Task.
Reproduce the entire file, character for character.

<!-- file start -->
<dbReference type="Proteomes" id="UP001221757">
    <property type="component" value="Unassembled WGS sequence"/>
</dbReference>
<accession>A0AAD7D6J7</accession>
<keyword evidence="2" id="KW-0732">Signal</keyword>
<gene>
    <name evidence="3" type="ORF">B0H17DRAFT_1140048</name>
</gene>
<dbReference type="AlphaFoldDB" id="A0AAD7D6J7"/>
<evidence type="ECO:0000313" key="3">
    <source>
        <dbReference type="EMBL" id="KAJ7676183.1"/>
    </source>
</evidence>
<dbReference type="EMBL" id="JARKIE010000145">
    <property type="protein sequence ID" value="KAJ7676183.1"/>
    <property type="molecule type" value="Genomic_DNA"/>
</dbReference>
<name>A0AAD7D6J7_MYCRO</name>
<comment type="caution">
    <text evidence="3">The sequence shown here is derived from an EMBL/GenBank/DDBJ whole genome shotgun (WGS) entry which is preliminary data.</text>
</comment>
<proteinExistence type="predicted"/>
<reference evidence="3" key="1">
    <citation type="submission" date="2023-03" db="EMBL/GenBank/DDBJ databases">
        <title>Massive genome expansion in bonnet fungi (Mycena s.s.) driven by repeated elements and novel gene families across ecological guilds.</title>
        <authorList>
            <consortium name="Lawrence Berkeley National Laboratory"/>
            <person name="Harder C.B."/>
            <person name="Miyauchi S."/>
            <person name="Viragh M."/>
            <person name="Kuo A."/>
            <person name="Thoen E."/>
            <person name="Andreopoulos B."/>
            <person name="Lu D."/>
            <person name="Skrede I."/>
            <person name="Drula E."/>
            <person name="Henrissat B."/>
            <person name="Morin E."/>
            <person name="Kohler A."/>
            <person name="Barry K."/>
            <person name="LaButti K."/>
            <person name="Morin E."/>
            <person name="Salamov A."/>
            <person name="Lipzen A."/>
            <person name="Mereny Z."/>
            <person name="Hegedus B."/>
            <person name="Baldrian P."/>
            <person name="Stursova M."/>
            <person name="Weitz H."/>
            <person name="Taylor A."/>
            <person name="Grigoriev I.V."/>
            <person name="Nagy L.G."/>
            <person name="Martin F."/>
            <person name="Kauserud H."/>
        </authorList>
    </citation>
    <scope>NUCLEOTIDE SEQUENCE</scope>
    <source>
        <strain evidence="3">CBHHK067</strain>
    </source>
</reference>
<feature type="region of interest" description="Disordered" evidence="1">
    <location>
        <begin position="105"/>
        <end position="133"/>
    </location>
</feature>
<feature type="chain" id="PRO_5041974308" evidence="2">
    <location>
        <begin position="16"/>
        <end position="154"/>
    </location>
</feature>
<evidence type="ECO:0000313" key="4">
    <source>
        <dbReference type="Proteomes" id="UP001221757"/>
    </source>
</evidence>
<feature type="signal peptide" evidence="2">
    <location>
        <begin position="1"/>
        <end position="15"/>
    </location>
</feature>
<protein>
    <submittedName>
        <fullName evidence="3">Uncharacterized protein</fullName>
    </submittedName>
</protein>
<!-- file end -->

<dbReference type="Proteomes" id="UP001221757">
    <property type="component" value="Unassembled WGS sequence"/>
</dbReference>
<accession>A0AAD7D6J7</accession>
<keyword evidence="2" id="KW-0732">Signal</keyword>
<gene>
    <name evidence="3" type="ORF">B0H17DRAFT_1140048</name>
</gene>
<dbReference type="AlphaFoldDB" id="A0AAD7D6J7"/>
<evidence type="ECO:0000313" key="3">
    <source>
        <dbReference type="EMBL" id="KAJ7676183.1"/>
    </source>
</evidence>
<dbReference type="EMBL" id="JARKIE010000145">
    <property type="protein sequence ID" value="KAJ7676183.1"/>
    <property type="molecule type" value="Genomic_DNA"/>
</dbReference>
<name>A0AAD7D6J7_MYCRO</name>
<comment type="caution">
    <text evidence="3">The sequence shown here is derived from an EMBL/GenBank/DDBJ whole genome shotgun (WGS) entry which is preliminary data.</text>
</comment>
<proteinExistence type="predicted"/>
<reference evidence="3" key="1">
    <citation type="submission" date="2023-03" db="EMBL/GenBank/DDBJ databases">
        <title>Massive genome expansion in bonnet fungi (Mycena s.s.) driven by repeated elements and novel gene families across ecological guilds.</title>
        <authorList>
            <consortium name="Lawrence Berkeley National Laboratory"/>
            <person name="Harder C.B."/>
            <person name="Miyauchi S."/>
            <person name="Viragh M."/>
            <person name="Kuo A."/>
            <person name="Thoen E."/>
            <person name="Andreopoulos B."/>
            <person name="Lu D."/>
            <person name="Skrede I."/>
            <person name="Drula E."/>
            <person name="Henrissat B."/>
            <person name="Morin E."/>
            <person name="Kohler A."/>
            <person name="Barry K."/>
            <person name="LaButti K."/>
            <person name="Morin E."/>
            <person name="Salamov A."/>
            <person name="Lipzen A."/>
            <person name="Mereny Z."/>
            <person name="Hegedus B."/>
            <person name="Baldrian P."/>
            <person name="Stursova M."/>
            <person name="Weitz H."/>
            <person name="Taylor A."/>
            <person name="Grigoriev I.V."/>
            <person name="Nagy L.G."/>
            <person name="Martin F."/>
            <person name="Kauserud H."/>
        </authorList>
    </citation>
    <scope>NUCLEOTIDE SEQUENCE</scope>
    <source>
        <strain evidence="3">CBHHK067</strain>
    </source>
</reference>
<feature type="region of interest" description="Disordered" evidence="1">
    <location>
        <begin position="105"/>
        <end position="133"/>
    </location>
</feature>
<feature type="chain" id="PRO_5041974308" evidence="2">
    <location>
        <begin position="16"/>
        <end position="154"/>
    </location>
</feature>
<evidence type="ECO:0000313" key="4">
    <source>
        <dbReference type="Proteomes" id="UP001221757"/>
    </source>
</evidence>
<feature type="signal peptide" evidence="2">
    <location>
        <begin position="1"/>
        <end position="15"/>
    </location>
</feature>
<protein>
    <submittedName>
        <fullName evidence="3">Uncharacterized protein</fullName>
    </submittedName>
</protein>